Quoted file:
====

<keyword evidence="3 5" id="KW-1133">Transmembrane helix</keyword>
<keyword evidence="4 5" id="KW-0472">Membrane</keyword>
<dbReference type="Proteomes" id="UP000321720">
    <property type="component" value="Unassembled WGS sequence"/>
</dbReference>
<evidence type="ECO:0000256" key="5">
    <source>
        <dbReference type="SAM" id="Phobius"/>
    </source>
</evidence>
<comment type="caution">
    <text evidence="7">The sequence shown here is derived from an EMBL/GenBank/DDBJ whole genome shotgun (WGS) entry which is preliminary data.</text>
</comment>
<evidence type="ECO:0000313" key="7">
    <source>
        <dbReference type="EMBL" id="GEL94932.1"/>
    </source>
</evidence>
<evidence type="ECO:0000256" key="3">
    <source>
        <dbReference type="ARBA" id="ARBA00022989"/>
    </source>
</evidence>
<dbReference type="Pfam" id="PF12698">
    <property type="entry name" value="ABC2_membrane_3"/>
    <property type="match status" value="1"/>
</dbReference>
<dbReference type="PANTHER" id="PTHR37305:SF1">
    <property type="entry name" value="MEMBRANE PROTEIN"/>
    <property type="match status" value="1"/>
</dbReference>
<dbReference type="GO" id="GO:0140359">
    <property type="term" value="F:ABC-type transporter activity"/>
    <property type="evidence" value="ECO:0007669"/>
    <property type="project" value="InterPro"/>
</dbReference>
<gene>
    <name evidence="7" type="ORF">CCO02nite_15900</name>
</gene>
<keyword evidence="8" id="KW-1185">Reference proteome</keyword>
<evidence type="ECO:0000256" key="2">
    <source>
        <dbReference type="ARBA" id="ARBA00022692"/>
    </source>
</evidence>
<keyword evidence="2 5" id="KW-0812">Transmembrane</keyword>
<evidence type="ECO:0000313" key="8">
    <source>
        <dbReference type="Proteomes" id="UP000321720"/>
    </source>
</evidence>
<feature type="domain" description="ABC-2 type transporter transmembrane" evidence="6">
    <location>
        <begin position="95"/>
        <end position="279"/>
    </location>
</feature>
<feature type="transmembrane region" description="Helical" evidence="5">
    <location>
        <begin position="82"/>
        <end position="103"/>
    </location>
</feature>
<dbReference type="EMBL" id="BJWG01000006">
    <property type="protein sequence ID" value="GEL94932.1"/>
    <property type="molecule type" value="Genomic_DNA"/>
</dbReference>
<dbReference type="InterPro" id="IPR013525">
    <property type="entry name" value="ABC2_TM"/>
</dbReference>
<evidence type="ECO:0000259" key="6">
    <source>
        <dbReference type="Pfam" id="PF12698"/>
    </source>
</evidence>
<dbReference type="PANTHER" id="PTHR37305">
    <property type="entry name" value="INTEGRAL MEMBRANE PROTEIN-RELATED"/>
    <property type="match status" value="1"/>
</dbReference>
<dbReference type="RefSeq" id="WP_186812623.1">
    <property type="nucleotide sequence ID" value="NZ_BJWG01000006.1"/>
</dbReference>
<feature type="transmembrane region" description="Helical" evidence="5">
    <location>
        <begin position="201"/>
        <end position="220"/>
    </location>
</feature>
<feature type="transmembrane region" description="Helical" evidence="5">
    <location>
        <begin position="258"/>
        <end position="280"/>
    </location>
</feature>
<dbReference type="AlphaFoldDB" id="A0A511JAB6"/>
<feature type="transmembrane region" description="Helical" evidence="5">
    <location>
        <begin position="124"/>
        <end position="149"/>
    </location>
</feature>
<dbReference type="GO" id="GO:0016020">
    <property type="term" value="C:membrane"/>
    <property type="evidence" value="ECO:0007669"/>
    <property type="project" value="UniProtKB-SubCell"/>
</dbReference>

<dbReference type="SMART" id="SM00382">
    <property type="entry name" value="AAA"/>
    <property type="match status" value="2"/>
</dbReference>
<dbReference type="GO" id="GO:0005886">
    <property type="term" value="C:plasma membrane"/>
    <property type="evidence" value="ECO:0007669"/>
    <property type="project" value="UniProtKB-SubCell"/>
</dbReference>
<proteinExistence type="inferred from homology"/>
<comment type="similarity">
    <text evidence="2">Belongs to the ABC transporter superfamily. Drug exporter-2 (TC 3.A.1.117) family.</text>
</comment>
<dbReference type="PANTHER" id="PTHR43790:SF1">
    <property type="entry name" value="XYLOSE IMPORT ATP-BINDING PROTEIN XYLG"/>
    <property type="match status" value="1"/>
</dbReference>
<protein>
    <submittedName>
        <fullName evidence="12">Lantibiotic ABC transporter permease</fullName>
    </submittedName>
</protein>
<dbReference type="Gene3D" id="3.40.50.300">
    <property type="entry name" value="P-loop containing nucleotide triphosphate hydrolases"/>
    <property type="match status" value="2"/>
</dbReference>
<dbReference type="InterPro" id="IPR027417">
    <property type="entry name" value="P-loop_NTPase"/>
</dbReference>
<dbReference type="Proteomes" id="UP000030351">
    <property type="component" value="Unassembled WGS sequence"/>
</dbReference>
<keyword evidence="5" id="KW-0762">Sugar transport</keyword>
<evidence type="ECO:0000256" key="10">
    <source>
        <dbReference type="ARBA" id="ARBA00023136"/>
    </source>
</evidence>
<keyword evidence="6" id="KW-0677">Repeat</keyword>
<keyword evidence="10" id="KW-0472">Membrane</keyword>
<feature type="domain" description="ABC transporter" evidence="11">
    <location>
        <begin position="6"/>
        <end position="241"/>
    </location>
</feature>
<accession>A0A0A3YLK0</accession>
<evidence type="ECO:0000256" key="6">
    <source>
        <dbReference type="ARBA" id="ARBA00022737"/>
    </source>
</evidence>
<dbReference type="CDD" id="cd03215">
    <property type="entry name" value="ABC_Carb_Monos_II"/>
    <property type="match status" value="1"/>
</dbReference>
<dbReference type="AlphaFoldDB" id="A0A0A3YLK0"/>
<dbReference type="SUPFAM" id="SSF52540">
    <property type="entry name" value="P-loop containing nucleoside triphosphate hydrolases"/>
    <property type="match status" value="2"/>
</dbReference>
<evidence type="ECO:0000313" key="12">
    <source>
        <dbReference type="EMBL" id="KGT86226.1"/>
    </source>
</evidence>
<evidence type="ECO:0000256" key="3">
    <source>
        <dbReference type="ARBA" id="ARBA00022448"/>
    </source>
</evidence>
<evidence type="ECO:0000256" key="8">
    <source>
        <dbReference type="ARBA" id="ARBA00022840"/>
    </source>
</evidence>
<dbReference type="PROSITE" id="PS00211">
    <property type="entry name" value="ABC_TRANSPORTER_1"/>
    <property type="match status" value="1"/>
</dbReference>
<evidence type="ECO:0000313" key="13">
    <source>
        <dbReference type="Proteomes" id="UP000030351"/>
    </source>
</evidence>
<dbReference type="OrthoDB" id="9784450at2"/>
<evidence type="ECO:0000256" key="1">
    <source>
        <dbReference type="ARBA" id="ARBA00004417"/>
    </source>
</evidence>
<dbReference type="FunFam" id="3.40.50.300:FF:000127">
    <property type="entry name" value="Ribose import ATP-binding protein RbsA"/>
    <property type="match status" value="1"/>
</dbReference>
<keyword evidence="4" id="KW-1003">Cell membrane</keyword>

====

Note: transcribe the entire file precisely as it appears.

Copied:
<keyword evidence="3 5" id="KW-1133">Transmembrane helix</keyword>
<keyword evidence="4 5" id="KW-0472">Membrane</keyword>
<dbReference type="Proteomes" id="UP000321720">
    <property type="component" value="Unassembled WGS sequence"/>
</dbReference>
<evidence type="ECO:0000256" key="5">
    <source>
        <dbReference type="SAM" id="Phobius"/>
    </source>
</evidence>
<comment type="caution">
    <text evidence="7">The sequence shown here is derived from an EMBL/GenBank/DDBJ whole genome shotgun (WGS) entry which is preliminary data.</text>
</comment>
<evidence type="ECO:0000313" key="7">
    <source>
        <dbReference type="EMBL" id="GEL94932.1"/>
    </source>
</evidence>
<evidence type="ECO:0000256" key="3">
    <source>
        <dbReference type="ARBA" id="ARBA00022989"/>
    </source>
</evidence>
<dbReference type="Pfam" id="PF12698">
    <property type="entry name" value="ABC2_membrane_3"/>
    <property type="match status" value="1"/>
</dbReference>
<dbReference type="PANTHER" id="PTHR37305:SF1">
    <property type="entry name" value="MEMBRANE PROTEIN"/>
    <property type="match status" value="1"/>
</dbReference>
<dbReference type="GO" id="GO:0140359">
    <property type="term" value="F:ABC-type transporter activity"/>
    <property type="evidence" value="ECO:0007669"/>
    <property type="project" value="InterPro"/>
</dbReference>
<gene>
    <name evidence="7" type="ORF">CCO02nite_15900</name>
</gene>
<keyword evidence="8" id="KW-1185">Reference proteome</keyword>
<evidence type="ECO:0000256" key="2">
    <source>
        <dbReference type="ARBA" id="ARBA00022692"/>
    </source>
</evidence>
<keyword evidence="2 5" id="KW-0812">Transmembrane</keyword>
<evidence type="ECO:0000313" key="8">
    <source>
        <dbReference type="Proteomes" id="UP000321720"/>
    </source>
</evidence>
<feature type="domain" description="ABC-2 type transporter transmembrane" evidence="6">
    <location>
        <begin position="95"/>
        <end position="279"/>
    </location>
</feature>
<feature type="transmembrane region" description="Helical" evidence="5">
    <location>
        <begin position="82"/>
        <end position="103"/>
    </location>
</feature>
<dbReference type="EMBL" id="BJWG01000006">
    <property type="protein sequence ID" value="GEL94932.1"/>
    <property type="molecule type" value="Genomic_DNA"/>
</dbReference>
<dbReference type="InterPro" id="IPR013525">
    <property type="entry name" value="ABC2_TM"/>
</dbReference>
<evidence type="ECO:0000259" key="6">
    <source>
        <dbReference type="Pfam" id="PF12698"/>
    </source>
</evidence>
<dbReference type="PANTHER" id="PTHR37305">
    <property type="entry name" value="INTEGRAL MEMBRANE PROTEIN-RELATED"/>
    <property type="match status" value="1"/>
</dbReference>
<dbReference type="RefSeq" id="WP_186812623.1">
    <property type="nucleotide sequence ID" value="NZ_BJWG01000006.1"/>
</dbReference>
<feature type="transmembrane region" description="Helical" evidence="5">
    <location>
        <begin position="201"/>
        <end position="220"/>
    </location>
</feature>
<feature type="transmembrane region" description="Helical" evidence="5">
    <location>
        <begin position="258"/>
        <end position="280"/>
    </location>
</feature>
<dbReference type="AlphaFoldDB" id="A0A511JAB6"/>
<feature type="transmembrane region" description="Helical" evidence="5">
    <location>
        <begin position="124"/>
        <end position="149"/>
    </location>
</feature>
<dbReference type="GO" id="GO:0016020">
    <property type="term" value="C:membrane"/>
    <property type="evidence" value="ECO:0007669"/>
    <property type="project" value="UniProtKB-SubCell"/>
</dbReference>

<dbReference type="SMART" id="SM00382">
    <property type="entry name" value="AAA"/>
    <property type="match status" value="2"/>
</dbReference>
<dbReference type="GO" id="GO:0005886">
    <property type="term" value="C:plasma membrane"/>
    <property type="evidence" value="ECO:0007669"/>
    <property type="project" value="UniProtKB-SubCell"/>
</dbReference>
<proteinExistence type="inferred from homology"/>
<comment type="similarity">
    <text evidence="2">Belongs to the ABC transporter superfamily. Drug exporter-2 (TC 3.A.1.117) family.</text>
</comment>
<dbReference type="PANTHER" id="PTHR43790:SF1">
    <property type="entry name" value="XYLOSE IMPORT ATP-BINDING PROTEIN XYLG"/>
    <property type="match status" value="1"/>
</dbReference>
<protein>
    <submittedName>
        <fullName evidence="12">Lantibiotic ABC transporter permease</fullName>
    </submittedName>
</protein>
<dbReference type="Gene3D" id="3.40.50.300">
    <property type="entry name" value="P-loop containing nucleotide triphosphate hydrolases"/>
    <property type="match status" value="2"/>
</dbReference>
<dbReference type="InterPro" id="IPR027417">
    <property type="entry name" value="P-loop_NTPase"/>
</dbReference>
<dbReference type="Proteomes" id="UP000030351">
    <property type="component" value="Unassembled WGS sequence"/>
</dbReference>
<keyword evidence="5" id="KW-0762">Sugar transport</keyword>
<evidence type="ECO:0000256" key="10">
    <source>
        <dbReference type="ARBA" id="ARBA00023136"/>
    </source>
</evidence>
<keyword evidence="6" id="KW-0677">Repeat</keyword>
<keyword evidence="10" id="KW-0472">Membrane</keyword>
<feature type="domain" description="ABC transporter" evidence="11">
    <location>
        <begin position="6"/>
        <end position="241"/>
    </location>
</feature>
<accession>A0A0A3YLK0</accession>
<evidence type="ECO:0000256" key="6">
    <source>
        <dbReference type="ARBA" id="ARBA00022737"/>
    </source>
</evidence>
<dbReference type="CDD" id="cd03215">
    <property type="entry name" value="ABC_Carb_Monos_II"/>
    <property type="match status" value="1"/>
</dbReference>
<dbReference type="AlphaFoldDB" id="A0A0A3YLK0"/>
<dbReference type="SUPFAM" id="SSF52540">
    <property type="entry name" value="P-loop containing nucleoside triphosphate hydrolases"/>
    <property type="match status" value="2"/>
</dbReference>
<evidence type="ECO:0000313" key="12">
    <source>
        <dbReference type="EMBL" id="KGT86226.1"/>
    </source>
</evidence>
<evidence type="ECO:0000256" key="3">
    <source>
        <dbReference type="ARBA" id="ARBA00022448"/>
    </source>
</evidence>
<evidence type="ECO:0000256" key="8">
    <source>
        <dbReference type="ARBA" id="ARBA00022840"/>
    </source>
</evidence>
<dbReference type="PROSITE" id="PS00211">
    <property type="entry name" value="ABC_TRANSPORTER_1"/>
    <property type="match status" value="1"/>
</dbReference>
<evidence type="ECO:0000313" key="13">
    <source>
        <dbReference type="Proteomes" id="UP000030351"/>
    </source>
</evidence>
<dbReference type="OrthoDB" id="9784450at2"/>
<evidence type="ECO:0000256" key="1">
    <source>
        <dbReference type="ARBA" id="ARBA00004417"/>
    </source>
</evidence>
<dbReference type="FunFam" id="3.40.50.300:FF:000127">
    <property type="entry name" value="Ribose import ATP-binding protein RbsA"/>
    <property type="match status" value="1"/>
</dbReference>
<keyword evidence="4" id="KW-1003">Cell membrane</keyword>